The programme has been a phenomenal success, with over 2,000 careers leaders registered for the training over the past 3 years. That represents almost half the schools in England. The CDI is one of the major providers, with 366 careers leaders completing its course since 2018 and a further 152 in the stages of completing this year. The courses may not be two years long but they are fully funded plus schools are entitled to a bursary of £1,000 to cover the costs of attendance. Across the country careers leaders report that the courses have given them the information, inspiration and confidence to lead careers in their schools and colleges. The independent, external evaluation of the programme, undertaken by the Institute for Employment Studies (IES) last year, found that the programme had positive impact on both careers leaders and on practice in their schools and colleges. Further good news is that the DfE has committed to continuing the funding and I would strongly recommend all careers leaders who have not yet completed the training to sign up for the next round, starting in September 2021. There is a range of provision to suit different preferences, with courses at Level 6, Level 7 or non-accredited and delivered by careers sector training bodies, universities or school leadership training organisations.

Careers awareness training in all teacher training and professional development

The announcement about continuing the careers leader training programme was included in the DfE’s White Paper Skills for Jobs (January 2021). The White Paper also included the following statement: “We will equip the teaching profession to support a whole-school or college approach to careers education by building careers awareness into every step of their professional development, from initial training to education leadership.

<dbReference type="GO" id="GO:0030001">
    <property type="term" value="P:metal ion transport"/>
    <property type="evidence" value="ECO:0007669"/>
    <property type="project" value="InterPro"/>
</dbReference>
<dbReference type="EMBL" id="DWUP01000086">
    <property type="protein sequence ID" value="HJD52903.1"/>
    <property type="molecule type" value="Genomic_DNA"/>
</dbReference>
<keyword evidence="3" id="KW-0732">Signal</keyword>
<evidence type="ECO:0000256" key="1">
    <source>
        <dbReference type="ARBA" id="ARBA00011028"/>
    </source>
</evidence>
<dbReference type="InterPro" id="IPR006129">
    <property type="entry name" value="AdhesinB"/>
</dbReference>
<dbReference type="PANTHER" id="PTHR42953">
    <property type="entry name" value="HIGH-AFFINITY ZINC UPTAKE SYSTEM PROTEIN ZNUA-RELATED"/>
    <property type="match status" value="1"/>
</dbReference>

This represents another significant step forward. Wouldn’t it be great if all providers of initial teacher training (ITT) were to include an introduction to careers education and guidance policy and practice into their programmes and if this were then to be followed up in the Early Career Framework once newly qualified teachers started work in school? Further support would come from building training on CEG into the SENCO Award, into middle leadership training for heads of subject departments and pastoral managers and into senior leadership training. Research commissioned by Teach First from iCeGS at University of Derby identified a taxonomy of six roles teachers could perform in delivering careers education and guidance: career informant; pastoral tutor; subject teacher; careers teacher; middle leader (careers); senior leader (careers). The careers leader training programme provides professional development for the latter two roles. The commitment in the White Paper quoted above would provide training for the other four roles and for those who lead their work as subject teachers and tutors.

Further information

For details of the careers leader training programme and how to register see Training for Careers Leaders | The Careers & Enterprise Company (

For details of the CDI’s full provision of training opportunities see

April 2021